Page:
Vodafone asked to pay India a tax of $2.1bn for purchasing billionaire Li Ka-shing’s mobile-phone business in 2007
The Indian income tax department could seize Vodafone’s Indian assets if it fails to payReuters

Vodafone has received a notice from the Indian income tax department with regards to tax dues. The notice has asked the British telecom player to pay $2.1bn (£1.4bn, €1.9bn) in taxes or face seizures of its Indian assets.

It was speculated that Vodafone Group CEO Vittorio Colao's visit to India in October 2015 was to address this tax dispute. Colao had then sought to meet both Prime Minister Narendra Modi and Finance Minister Arun Jaitley.

The tax dispute dates back to 2007, when Vodafone paid $11bn to billionaire Li Ka-shing-owned Hutchison Whampoa, now part of CK Hutchison Holdings Ltd, to acquire its 67% stake in Hutchison Essar Limited, the Indian mobile telecommunications operator.

While Vodafone has since maintained that it is not liable to pay any taxes to the India government, because it was an offshore transaction, the Indian income tax authorities have long argued that the British telecom company is indeed liable because the transaction involved assets in the country.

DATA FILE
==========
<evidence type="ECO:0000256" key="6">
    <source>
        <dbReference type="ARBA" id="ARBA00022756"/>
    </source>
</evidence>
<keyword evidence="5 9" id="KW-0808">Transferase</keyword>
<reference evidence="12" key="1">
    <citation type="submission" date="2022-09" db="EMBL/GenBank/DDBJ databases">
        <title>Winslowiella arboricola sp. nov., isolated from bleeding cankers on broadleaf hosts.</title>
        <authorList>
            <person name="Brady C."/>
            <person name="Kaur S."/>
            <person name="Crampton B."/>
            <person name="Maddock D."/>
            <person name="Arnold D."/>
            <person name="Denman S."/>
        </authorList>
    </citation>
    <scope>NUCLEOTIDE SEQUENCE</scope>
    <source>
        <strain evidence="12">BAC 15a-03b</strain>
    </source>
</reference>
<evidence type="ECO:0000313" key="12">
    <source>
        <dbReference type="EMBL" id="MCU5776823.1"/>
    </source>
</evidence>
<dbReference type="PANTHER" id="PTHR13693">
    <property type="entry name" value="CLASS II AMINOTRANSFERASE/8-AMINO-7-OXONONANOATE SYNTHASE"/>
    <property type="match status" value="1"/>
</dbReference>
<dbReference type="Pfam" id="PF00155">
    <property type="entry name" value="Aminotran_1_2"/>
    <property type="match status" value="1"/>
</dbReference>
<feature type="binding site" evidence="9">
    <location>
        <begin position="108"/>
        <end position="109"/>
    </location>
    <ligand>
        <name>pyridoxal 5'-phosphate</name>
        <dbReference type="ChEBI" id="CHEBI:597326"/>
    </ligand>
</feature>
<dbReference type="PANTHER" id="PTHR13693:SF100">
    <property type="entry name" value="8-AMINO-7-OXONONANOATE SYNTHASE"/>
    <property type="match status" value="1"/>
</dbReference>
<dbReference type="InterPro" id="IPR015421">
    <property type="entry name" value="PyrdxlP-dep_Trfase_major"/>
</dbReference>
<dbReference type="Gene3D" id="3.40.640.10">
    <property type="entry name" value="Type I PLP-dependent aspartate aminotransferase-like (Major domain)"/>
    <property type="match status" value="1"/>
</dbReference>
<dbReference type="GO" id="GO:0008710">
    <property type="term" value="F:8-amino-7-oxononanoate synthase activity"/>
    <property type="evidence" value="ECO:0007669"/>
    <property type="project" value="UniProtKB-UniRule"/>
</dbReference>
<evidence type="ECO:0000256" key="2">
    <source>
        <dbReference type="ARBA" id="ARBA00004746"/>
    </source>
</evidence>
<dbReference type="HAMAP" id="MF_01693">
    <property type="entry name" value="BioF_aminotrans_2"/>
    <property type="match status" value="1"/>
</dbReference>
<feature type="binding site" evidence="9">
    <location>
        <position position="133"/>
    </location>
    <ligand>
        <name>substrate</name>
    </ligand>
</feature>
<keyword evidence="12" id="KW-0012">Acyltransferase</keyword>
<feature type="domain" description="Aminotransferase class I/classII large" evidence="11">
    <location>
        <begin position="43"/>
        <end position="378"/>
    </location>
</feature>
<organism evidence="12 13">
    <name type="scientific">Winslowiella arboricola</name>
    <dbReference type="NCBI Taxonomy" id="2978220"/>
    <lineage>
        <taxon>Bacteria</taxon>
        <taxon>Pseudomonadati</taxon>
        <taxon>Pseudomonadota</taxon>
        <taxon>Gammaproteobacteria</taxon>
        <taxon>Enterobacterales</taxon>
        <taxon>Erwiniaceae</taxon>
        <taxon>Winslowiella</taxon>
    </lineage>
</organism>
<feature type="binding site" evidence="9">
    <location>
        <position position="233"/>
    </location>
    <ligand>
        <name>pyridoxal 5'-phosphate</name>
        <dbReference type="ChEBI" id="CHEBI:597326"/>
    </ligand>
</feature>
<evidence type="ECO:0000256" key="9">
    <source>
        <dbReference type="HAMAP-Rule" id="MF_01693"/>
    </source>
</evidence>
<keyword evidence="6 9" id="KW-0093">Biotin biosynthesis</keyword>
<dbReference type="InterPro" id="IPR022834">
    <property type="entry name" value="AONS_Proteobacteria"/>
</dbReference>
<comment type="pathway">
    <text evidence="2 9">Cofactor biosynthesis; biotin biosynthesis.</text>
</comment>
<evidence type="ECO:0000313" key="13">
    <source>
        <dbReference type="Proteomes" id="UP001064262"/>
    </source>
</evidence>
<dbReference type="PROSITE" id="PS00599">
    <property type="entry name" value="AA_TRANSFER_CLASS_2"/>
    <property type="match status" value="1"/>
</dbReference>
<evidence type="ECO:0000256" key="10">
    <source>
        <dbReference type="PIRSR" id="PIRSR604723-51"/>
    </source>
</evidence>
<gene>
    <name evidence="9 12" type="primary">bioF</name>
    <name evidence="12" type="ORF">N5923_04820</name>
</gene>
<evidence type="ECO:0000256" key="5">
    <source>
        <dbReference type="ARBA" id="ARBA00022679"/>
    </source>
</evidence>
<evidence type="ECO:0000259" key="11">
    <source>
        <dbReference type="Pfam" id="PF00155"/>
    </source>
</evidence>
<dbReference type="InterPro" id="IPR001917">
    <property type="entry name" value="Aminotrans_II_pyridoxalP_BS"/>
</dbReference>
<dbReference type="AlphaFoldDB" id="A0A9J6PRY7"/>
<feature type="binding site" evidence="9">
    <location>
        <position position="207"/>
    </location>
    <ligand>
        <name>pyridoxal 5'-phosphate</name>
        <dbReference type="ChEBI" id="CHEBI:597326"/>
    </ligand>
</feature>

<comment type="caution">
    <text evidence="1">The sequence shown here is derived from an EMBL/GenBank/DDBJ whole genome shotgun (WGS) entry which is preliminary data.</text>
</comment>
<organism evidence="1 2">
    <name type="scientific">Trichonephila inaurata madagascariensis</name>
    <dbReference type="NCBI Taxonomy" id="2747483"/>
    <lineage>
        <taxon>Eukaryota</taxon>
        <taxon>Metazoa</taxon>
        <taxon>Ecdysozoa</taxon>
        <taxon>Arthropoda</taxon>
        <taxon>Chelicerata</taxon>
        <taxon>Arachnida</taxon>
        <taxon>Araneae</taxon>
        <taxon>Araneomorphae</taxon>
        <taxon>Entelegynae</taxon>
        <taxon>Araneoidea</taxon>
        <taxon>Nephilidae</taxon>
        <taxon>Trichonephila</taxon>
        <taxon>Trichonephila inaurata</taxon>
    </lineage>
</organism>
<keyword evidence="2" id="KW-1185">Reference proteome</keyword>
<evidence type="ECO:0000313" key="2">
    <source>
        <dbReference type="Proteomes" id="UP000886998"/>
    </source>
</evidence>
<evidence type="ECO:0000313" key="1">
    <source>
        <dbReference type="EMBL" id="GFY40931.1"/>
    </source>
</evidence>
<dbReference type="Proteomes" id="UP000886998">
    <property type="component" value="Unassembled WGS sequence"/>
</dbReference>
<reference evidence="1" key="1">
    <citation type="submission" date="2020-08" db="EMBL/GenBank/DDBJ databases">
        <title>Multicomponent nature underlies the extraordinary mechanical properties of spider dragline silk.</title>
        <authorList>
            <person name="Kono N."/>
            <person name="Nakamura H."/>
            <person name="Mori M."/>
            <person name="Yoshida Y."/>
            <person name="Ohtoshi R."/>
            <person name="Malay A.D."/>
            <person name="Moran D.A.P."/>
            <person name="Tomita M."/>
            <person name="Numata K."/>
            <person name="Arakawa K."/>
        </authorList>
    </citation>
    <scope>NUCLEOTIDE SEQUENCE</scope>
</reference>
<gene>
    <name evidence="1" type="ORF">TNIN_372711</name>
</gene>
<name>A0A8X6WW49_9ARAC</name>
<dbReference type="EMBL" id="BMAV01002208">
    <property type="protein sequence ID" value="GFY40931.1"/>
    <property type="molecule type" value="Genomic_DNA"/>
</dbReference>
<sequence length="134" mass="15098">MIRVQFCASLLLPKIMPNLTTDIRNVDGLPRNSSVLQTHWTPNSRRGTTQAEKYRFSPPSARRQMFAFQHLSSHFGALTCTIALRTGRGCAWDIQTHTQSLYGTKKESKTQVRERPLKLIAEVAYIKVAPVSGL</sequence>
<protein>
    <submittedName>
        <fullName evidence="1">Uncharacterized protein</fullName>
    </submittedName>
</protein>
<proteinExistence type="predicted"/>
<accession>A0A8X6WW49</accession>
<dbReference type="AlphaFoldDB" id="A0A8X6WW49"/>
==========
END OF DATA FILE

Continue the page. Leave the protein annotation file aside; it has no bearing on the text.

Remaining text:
While this tax bill is still undergoing international arbitration proceedings, which Vodafone initiated in 2014, Anil Sant, deputy commissioner at the Indian income tax department has informed Vodafone International Holdings BV Dutch unit of its arrears through a letter dated 4 February.

This letter states that the income tax department has the right to recover any amount pending to it, even if it is from an overseas company "from any assets of the non-resident which are, or may at any time come, within India." While it is not clear how the Indian government would react if Vodafone were to refuse to make the payment, analysts have said that this case may influence perceptions of foreign investors' towards India.

This is not the only legal dispute that Vodafone, the second-largest mobile carrier in India, has had with Indian authorities. However, it is the largest in financial terms. The other dispute relates to transfer pricing, which involved the valuation of shares issued by Vodafone India to its foreign parent. This dispute was, however, won by Vodafone at the Bombay High Court in 2015, according to Bloomberg.